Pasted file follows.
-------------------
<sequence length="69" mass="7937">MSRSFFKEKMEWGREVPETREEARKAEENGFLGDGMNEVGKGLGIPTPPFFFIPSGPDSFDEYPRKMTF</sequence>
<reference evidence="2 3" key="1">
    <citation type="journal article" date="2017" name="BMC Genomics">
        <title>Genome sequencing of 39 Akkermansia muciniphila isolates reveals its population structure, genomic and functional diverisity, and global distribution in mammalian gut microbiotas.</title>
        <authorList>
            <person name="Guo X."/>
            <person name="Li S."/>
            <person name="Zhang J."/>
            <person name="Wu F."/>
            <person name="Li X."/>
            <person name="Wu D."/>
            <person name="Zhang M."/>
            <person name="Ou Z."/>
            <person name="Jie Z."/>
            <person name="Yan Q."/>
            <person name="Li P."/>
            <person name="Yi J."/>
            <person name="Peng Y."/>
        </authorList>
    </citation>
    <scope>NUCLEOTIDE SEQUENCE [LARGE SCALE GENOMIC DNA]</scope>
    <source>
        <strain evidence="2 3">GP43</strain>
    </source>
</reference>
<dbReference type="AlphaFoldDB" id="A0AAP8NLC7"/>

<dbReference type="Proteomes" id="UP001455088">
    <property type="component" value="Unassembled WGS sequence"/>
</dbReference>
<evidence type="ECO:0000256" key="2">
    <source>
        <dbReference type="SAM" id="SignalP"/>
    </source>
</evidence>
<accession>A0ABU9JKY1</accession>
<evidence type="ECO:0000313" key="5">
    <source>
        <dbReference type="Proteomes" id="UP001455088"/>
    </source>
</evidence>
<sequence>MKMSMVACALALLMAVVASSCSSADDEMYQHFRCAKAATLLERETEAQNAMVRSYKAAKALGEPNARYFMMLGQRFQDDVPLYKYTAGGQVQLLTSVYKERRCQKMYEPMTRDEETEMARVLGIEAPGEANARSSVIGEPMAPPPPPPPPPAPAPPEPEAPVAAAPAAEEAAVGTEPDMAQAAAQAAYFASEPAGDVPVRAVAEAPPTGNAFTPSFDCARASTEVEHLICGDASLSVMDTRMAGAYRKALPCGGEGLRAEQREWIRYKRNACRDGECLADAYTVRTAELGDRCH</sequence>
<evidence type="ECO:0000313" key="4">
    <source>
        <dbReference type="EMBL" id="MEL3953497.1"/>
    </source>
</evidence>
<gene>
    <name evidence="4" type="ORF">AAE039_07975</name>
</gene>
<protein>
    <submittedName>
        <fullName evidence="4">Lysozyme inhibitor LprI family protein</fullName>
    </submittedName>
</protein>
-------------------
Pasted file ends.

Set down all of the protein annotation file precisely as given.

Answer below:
<sequence length="69" mass="7937">MSRSFFKEKMEWGREVPETREEARKAEENGFLGDGMNEVGKGLGIPTPPFFFIPSGPDSFDEYPRKMTF</sequence>
<reference evidence="2 3" key="1">
    <citation type="journal article" date="2017" name="BMC Genomics">
        <title>Genome sequencing of 39 Akkermansia muciniphila isolates reveals its population structure, genomic and functional diverisity, and global distribution in mammalian gut microbiotas.</title>
        <authorList>
            <person name="Guo X."/>
            <person name="Li S."/>
            <person name="Zhang J."/>
            <person name="Wu F."/>
            <person name="Li X."/>
            <person name="Wu D."/>
            <person name="Zhang M."/>
            <person name="Ou Z."/>
            <person name="Jie Z."/>
            <person name="Yan Q."/>
            <person name="Li P."/>
            <person name="Yi J."/>
            <person name="Peng Y."/>
        </authorList>
    </citation>
    <scope>NUCLEOTIDE SEQUENCE [LARGE SCALE GENOMIC DNA]</scope>
    <source>
        <strain evidence="2 3">GP43</strain>
    </source>
</reference>
<dbReference type="AlphaFoldDB" id="A0AAP8NLC7"/>

<dbReference type="Proteomes" id="UP001455088">
    <property type="component" value="Unassembled WGS sequence"/>
</dbReference>
<evidence type="ECO:0000256" key="2">
    <source>
        <dbReference type="SAM" id="SignalP"/>
    </source>
</evidence>
<accession>A0ABU9JKY1</accession>
<evidence type="ECO:0000313" key="5">
    <source>
        <dbReference type="Proteomes" id="UP001455088"/>
    </source>
</evidence>
<sequence>MKMSMVACALALLMAVVASSCSSADDEMYQHFRCAKAATLLERETEAQNAMVRSYKAAKALGEPNARYFMMLGQRFQDDVPLYKYTAGGQVQLLTSVYKERRCQKMYEPMTRDEETEMARVLGIEAPGEANARSSVIGEPMAPPPPPPPPPAPAPPEPEAPVAAAPAAEEAAVGTEPDMAQAAAQAAYFASEPAGDVPVRAVAEAPPTGNAFTPSFDCARASTEVEHLICGDASLSVMDTRMAGAYRKALPCGGEGLRAEQREWIRYKRNACRDGECLADAYTVRTAELGDRCH</sequence>
<evidence type="ECO:0000313" key="4">
    <source>
        <dbReference type="EMBL" id="MEL3953497.1"/>
    </source>
</evidence>
<gene>
    <name evidence="4" type="ORF">AAE039_07975</name>
</gene>
<protein>
    <submittedName>
        <fullName evidence="4">Lysozyme inhibitor LprI family protein</fullName>
    </submittedName>
</protein>